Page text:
The present invention is a fault-tolerant method and apparatus for transporting blocks of data between an I/O subsystem, such as a RAID system, and a computer system or network. To best understand the present invention, it should first be appreciated that a datapath connecting a computer system to an I/O subsystem will generally include a number of different memory buffers. For example, in the case of a datapath which connects a computer system to a disk drive system, these memory buffers will generally include one or more disk buffers. Each disk buffer is connected to an individual disk drive and contains data being written to the disk drive or data being read from the disk drive. The datapath for a disk drive system will generally also include a disk cache memory. The disk cache is connected to each of the disk buffers and contains the most recently accessed data from each disk buffer. The disk cache is connected to a disk controller memory which contains data being written to the disk cache memory or data being read from the disk cache memory. The disk controller memory is connected, in turn, to a host main memory and host cache memory.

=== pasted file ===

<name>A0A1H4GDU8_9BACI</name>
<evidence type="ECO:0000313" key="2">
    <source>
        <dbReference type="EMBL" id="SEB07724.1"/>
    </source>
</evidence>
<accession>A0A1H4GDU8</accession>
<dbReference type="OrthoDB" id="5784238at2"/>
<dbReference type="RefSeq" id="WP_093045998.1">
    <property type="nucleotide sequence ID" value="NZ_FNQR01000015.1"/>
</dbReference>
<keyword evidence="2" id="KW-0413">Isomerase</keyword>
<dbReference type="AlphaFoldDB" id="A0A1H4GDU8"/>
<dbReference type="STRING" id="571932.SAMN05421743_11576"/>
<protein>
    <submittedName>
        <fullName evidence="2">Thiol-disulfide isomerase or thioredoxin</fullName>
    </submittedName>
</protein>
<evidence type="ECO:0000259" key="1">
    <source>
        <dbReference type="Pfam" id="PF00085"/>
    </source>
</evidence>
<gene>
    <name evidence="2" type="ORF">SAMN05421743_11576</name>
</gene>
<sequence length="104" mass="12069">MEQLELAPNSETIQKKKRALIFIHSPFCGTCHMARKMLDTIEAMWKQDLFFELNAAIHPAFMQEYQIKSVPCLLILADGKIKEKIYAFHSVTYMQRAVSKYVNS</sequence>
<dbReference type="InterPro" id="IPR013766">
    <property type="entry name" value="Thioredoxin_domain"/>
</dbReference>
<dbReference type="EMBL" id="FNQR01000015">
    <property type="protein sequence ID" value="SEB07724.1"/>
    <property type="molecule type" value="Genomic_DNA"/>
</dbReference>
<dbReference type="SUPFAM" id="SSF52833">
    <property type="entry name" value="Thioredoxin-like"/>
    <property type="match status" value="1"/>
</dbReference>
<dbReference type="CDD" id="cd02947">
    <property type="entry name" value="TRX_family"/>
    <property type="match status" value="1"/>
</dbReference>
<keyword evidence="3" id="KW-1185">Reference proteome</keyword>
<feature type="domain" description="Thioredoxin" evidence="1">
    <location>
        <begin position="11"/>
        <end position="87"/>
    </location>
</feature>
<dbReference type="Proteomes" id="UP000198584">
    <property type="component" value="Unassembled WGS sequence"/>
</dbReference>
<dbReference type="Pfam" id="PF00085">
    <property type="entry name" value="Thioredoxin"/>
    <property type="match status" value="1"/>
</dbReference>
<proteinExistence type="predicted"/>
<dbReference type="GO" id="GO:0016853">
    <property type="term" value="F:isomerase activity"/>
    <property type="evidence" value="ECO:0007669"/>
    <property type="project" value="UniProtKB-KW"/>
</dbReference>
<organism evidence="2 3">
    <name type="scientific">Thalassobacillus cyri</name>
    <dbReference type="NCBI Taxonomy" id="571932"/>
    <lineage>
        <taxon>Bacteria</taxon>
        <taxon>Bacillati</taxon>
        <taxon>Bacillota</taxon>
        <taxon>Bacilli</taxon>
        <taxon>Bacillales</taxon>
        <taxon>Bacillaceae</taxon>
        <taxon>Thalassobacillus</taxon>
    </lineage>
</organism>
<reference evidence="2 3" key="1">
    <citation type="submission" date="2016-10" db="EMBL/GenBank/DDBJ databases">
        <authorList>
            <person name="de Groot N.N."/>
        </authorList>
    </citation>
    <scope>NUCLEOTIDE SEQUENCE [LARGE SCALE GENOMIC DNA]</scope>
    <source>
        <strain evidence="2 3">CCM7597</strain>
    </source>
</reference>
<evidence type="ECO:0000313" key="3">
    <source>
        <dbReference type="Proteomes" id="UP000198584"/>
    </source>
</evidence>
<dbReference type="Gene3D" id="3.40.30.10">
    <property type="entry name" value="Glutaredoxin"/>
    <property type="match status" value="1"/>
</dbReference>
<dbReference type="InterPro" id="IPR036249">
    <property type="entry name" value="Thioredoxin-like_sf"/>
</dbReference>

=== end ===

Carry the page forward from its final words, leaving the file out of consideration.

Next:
In the present invention, these memory buffers are organized into a memory hierarchy. For example, in the case of the disk system datapath described above, the memory buffers are organized into a hierarchy with the disk buffers at the lowest hierarchical level, followed by the disk cache, controller memory, host main memory, and host cache memory at successively higher levels in the hierarchy.